Katherine Newcombe

Back in the spring we started looking at how culture – as a collection of languages, values, attitudes and rituals – plays an important role in shaping a business.

We’ve already spoken about how language forms the building blocks of cultural identity; now let’s explore values. Take a moment to recall your company’s ‘official’ values. These are often statements which have been carefully crafted to represent an executive view of how the company should behave both externally and internally.


Value statements are prickly things, as they have the potential to be misinterpreted, manipulated or simply ignored. At worse, they belie fundamental problems within company culture – if a core value is, for instance, “to be a highly effective, lean and fast-moving organization,” what does this say about the true productivity of the business today? How would an employee react to hearing that value?

The challenge business leaders must face is how to embed values, not impose them. While publishing a list of company values may seem like a quick win, true culture change is by its nature a gradual process. To get people to truly believe the values, and to unconsciously accept and display those values on a day-to-day basis, they must feel as though the values are not only a representation of the company’s overall vision and mission but a reflection of their own vision and mission for themselves at that company.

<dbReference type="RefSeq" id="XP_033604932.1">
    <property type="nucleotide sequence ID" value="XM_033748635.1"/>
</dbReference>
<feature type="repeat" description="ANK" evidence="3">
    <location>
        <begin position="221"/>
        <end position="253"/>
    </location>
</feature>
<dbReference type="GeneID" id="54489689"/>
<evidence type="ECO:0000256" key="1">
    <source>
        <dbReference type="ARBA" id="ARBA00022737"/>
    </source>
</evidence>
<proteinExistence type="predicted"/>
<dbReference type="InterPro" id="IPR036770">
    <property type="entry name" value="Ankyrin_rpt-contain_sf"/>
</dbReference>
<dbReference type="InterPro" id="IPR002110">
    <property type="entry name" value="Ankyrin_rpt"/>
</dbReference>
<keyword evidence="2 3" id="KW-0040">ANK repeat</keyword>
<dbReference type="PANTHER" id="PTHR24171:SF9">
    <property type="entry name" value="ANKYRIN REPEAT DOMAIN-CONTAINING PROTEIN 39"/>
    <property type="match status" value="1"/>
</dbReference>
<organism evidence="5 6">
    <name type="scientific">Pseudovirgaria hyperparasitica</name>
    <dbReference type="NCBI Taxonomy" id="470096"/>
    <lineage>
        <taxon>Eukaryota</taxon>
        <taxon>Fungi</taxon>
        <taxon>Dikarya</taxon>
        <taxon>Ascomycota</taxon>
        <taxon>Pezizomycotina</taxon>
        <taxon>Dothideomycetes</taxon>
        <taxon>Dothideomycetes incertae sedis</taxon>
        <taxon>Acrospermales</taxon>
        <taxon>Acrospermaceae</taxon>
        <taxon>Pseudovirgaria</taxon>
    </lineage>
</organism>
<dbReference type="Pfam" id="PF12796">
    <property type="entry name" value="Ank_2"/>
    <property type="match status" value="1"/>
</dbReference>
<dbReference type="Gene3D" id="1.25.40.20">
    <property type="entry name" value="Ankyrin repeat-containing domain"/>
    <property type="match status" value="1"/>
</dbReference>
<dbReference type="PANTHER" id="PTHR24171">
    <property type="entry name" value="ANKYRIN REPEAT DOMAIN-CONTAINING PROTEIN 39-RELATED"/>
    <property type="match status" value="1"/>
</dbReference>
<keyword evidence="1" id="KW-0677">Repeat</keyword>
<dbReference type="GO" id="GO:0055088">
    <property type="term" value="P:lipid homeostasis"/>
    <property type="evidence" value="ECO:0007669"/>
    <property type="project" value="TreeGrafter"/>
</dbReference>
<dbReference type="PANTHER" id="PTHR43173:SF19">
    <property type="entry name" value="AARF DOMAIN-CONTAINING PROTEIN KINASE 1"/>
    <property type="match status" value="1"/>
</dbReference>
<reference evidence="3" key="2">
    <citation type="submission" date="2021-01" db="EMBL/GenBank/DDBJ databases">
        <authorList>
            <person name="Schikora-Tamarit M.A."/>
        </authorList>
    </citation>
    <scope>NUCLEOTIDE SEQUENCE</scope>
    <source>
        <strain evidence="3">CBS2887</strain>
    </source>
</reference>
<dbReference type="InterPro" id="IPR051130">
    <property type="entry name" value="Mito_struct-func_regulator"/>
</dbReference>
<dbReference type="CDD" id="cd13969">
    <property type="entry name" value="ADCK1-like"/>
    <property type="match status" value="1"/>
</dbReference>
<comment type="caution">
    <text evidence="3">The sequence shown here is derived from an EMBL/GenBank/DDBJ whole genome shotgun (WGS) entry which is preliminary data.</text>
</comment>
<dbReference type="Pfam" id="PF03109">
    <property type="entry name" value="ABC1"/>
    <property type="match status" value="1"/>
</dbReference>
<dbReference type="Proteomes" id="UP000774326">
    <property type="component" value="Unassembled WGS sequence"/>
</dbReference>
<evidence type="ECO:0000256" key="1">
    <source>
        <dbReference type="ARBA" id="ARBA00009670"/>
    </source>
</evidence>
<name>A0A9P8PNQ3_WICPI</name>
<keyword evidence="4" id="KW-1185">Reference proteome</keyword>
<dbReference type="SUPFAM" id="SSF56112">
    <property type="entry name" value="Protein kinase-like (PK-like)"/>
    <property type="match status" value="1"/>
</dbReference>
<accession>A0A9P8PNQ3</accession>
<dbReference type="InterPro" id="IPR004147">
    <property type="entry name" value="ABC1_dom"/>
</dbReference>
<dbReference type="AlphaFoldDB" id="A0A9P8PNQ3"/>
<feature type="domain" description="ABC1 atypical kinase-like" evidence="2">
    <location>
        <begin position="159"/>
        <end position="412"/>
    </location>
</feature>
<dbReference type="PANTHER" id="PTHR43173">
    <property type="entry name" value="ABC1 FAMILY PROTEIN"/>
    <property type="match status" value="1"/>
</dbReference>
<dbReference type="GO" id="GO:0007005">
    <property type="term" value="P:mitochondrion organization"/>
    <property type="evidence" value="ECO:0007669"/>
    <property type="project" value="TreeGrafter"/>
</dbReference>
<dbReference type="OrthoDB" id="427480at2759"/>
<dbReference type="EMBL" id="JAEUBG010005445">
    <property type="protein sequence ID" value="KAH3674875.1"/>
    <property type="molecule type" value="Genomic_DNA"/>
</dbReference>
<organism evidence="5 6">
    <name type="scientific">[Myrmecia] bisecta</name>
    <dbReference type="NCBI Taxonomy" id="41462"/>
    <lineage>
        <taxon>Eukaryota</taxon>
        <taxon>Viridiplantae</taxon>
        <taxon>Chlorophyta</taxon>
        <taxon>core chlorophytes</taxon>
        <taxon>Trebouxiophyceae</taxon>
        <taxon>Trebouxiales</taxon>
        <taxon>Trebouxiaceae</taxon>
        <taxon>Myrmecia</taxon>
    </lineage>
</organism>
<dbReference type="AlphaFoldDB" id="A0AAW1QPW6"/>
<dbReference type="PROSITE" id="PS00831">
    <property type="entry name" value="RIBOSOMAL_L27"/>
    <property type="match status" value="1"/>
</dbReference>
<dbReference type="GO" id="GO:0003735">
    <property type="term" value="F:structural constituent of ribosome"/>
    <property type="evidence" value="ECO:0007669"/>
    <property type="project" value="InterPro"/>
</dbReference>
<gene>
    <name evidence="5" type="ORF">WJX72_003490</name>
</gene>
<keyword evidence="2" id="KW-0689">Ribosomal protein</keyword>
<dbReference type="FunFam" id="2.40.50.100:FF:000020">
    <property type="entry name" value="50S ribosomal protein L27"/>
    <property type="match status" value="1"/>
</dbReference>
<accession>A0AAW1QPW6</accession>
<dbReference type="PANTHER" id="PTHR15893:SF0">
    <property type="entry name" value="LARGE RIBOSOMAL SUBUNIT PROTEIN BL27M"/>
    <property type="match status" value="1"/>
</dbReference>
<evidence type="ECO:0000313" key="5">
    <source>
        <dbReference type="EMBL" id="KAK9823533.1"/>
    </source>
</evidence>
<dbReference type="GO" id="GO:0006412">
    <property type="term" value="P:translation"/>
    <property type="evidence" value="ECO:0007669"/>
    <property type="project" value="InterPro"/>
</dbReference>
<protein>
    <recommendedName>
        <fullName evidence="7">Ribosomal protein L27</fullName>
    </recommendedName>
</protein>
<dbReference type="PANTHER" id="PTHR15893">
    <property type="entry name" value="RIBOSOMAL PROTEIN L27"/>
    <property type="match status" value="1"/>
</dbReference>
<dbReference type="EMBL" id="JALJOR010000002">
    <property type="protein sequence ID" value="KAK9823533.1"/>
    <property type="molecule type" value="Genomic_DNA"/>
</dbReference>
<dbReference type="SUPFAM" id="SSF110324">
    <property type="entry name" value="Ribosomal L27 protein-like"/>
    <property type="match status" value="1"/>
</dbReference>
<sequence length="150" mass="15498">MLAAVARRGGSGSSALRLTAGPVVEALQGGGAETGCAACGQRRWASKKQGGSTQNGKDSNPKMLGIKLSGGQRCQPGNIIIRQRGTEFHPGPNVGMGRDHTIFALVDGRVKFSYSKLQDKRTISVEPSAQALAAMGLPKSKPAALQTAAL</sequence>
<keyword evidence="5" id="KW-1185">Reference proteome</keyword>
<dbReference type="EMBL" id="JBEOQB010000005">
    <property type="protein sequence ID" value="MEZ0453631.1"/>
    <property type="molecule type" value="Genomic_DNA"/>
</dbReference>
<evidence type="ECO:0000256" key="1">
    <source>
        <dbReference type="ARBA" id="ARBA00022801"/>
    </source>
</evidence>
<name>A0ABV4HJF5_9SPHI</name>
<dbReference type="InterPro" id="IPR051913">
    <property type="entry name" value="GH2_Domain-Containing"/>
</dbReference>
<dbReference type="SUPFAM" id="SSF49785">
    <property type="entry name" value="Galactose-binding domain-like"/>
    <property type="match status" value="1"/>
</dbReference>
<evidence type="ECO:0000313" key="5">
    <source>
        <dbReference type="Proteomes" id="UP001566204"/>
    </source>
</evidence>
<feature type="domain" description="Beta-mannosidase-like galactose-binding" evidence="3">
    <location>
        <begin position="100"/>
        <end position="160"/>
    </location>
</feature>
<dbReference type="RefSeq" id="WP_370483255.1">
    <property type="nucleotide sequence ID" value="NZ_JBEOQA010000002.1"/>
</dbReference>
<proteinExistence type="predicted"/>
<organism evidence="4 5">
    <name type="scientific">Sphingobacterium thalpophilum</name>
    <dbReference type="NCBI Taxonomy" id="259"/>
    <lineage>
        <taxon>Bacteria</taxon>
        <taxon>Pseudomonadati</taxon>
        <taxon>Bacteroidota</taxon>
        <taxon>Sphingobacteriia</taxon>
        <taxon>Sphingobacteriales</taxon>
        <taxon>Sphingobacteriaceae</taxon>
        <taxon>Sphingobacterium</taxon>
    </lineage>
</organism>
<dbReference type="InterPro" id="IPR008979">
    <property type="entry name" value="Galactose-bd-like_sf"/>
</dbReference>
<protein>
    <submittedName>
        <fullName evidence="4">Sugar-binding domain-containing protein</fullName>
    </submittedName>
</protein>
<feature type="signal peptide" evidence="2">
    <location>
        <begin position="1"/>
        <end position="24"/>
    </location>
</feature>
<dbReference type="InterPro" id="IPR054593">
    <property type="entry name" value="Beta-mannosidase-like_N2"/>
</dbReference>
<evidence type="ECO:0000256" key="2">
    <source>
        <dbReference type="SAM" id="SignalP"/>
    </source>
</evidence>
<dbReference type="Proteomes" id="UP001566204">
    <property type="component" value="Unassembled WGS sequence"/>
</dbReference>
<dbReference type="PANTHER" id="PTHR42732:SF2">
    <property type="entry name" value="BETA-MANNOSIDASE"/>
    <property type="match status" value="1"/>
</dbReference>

Consider your own company’s values again – do you remember them? Do you feel your behaviour reflects the values? Do you have to think about the values or are they so ingrained that they trip off your tongue?

How you embed values will depend on many factors including company structure, history, language, existing values and missions – there’s no one-size-fits-all approach.

One key tip that might help get you started – get people involved, early and often. People always want to be listened to!

You may find the values you want are already there – you only need to ask.